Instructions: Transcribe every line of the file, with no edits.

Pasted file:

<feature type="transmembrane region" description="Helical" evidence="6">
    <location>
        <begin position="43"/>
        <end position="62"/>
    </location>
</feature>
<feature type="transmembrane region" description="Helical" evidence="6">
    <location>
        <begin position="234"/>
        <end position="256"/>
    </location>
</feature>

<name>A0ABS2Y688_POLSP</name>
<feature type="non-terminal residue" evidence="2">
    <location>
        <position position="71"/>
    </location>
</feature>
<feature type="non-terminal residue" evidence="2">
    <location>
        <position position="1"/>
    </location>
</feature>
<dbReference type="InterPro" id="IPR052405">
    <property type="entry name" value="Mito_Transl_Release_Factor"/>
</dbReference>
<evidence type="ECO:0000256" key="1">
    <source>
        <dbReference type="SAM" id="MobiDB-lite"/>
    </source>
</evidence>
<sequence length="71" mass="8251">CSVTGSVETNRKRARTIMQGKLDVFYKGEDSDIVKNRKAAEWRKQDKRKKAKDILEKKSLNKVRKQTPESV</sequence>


<feature type="transmembrane region" description="Helical" evidence="6">
    <location>
        <begin position="43"/>
        <end position="62"/>
    </location>
</feature>
<feature type="transmembrane region" description="Helical" evidence="6">
    <location>
        <begin position="234"/>
        <end position="256"/>
    </location>
</feature>

<name>A0ABS2Y688_POLSP</name>
<feature type="non-terminal residue" evidence="2">
    <location>
        <position position="71"/>
    </location>
</feature>
<feature type="non-terminal residue" evidence="2">
    <location>
        <position position="1"/>
    </location>
</feature>
<dbReference type="InterPro" id="IPR052405">
    <property type="entry name" value="Mito_Transl_Release_Factor"/>
</dbReference>
<evidence type="ECO:0000256" key="1">
    <source>
        <dbReference type="SAM" id="MobiDB-lite"/>
    </source>
</evidence>
<sequence length="71" mass="8251">CSVTGSVETNRKRARTIMQGKLDVFYKGEDSDIVKNRKAAEWRKQDKRKKAKDILEKKSLNKVRKQTPESV</sequence>